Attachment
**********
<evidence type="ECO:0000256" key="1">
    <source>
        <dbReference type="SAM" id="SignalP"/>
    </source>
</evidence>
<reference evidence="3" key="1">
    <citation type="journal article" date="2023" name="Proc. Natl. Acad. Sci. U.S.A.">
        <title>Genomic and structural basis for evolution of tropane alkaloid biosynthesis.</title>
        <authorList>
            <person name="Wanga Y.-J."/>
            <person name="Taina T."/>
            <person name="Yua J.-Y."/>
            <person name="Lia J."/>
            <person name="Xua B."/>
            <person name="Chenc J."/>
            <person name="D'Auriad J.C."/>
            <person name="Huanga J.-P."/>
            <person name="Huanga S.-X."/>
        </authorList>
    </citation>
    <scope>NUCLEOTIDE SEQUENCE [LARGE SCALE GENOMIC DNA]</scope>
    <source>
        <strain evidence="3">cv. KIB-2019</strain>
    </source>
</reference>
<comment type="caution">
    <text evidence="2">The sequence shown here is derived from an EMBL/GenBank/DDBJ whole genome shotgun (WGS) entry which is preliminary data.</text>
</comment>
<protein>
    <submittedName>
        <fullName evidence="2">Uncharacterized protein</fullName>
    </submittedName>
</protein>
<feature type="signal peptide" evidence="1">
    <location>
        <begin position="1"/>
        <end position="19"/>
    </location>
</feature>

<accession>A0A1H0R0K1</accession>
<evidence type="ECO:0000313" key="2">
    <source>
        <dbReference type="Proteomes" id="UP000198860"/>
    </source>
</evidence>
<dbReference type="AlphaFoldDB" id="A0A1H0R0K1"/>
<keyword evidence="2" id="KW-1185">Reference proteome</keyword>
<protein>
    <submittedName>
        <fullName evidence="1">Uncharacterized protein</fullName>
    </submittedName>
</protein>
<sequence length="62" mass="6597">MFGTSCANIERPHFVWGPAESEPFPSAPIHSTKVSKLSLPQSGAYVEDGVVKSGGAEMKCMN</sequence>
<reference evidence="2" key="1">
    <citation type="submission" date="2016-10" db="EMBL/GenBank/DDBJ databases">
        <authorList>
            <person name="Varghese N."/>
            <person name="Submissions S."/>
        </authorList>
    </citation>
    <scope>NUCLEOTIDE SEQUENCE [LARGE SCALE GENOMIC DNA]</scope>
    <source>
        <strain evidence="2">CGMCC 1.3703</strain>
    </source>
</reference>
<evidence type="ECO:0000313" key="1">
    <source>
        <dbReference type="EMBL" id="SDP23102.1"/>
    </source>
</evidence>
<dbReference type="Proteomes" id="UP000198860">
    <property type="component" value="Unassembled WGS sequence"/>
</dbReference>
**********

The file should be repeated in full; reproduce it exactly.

<evidence type="ECO:0000256" key="1">
    <source>
        <dbReference type="SAM" id="SignalP"/>
    </source>
</evidence>
<reference evidence="3" key="1">
    <citation type="journal article" date="2023" name="Proc. Natl. Acad. Sci. U.S.A.">
        <title>Genomic and structural basis for evolution of tropane alkaloid biosynthesis.</title>
        <authorList>
            <person name="Wanga Y.-J."/>
            <person name="Taina T."/>
            <person name="Yua J.-Y."/>
            <person name="Lia J."/>
            <person name="Xua B."/>
            <person name="Chenc J."/>
            <person name="D'Auriad J.C."/>
            <person name="Huanga J.-P."/>
            <person name="Huanga S.-X."/>
        </authorList>
    </citation>
    <scope>NUCLEOTIDE SEQUENCE [LARGE SCALE GENOMIC DNA]</scope>
    <source>
        <strain evidence="3">cv. KIB-2019</strain>
    </source>
</reference>
<comment type="caution">
    <text evidence="2">The sequence shown here is derived from an EMBL/GenBank/DDBJ whole genome shotgun (WGS) entry which is preliminary data.</text>
</comment>
<protein>
    <submittedName>
        <fullName evidence="2">Uncharacterized protein</fullName>
    </submittedName>
</protein>
<feature type="signal peptide" evidence="1">
    <location>
        <begin position="1"/>
        <end position="19"/>
    </location>
</feature>

<accession>A0A1H0R0K1</accession>
<evidence type="ECO:0000313" key="2">
    <source>
        <dbReference type="Proteomes" id="UP000198860"/>
    </source>
</evidence>
<dbReference type="AlphaFoldDB" id="A0A1H0R0K1"/>
<keyword evidence="2" id="KW-1185">Reference proteome</keyword>
<protein>
    <submittedName>
        <fullName evidence="1">Uncharacterized protein</fullName>
    </submittedName>
</protein>
<sequence length="62" mass="6597">MFGTSCANIERPHFVWGPAESEPFPSAPIHSTKVSKLSLPQSGAYVEDGVVKSGGAEMKCMN</sequence>
<reference evidence="2" key="1">
    <citation type="submission" date="2016-10" db="EMBL/GenBank/DDBJ databases">
        <authorList>
            <person name="Varghese N."/>
            <person name="Submissions S."/>
        </authorList>
    </citation>
    <scope>NUCLEOTIDE SEQUENCE [LARGE SCALE GENOMIC DNA]</scope>
    <source>
        <strain evidence="2">CGMCC 1.3703</strain>
    </source>
</reference>
<evidence type="ECO:0000313" key="1">
    <source>
        <dbReference type="EMBL" id="SDP23102.1"/>
    </source>
</evidence>
<dbReference type="Proteomes" id="UP000198860">
    <property type="component" value="Unassembled WGS sequence"/>
</dbReference>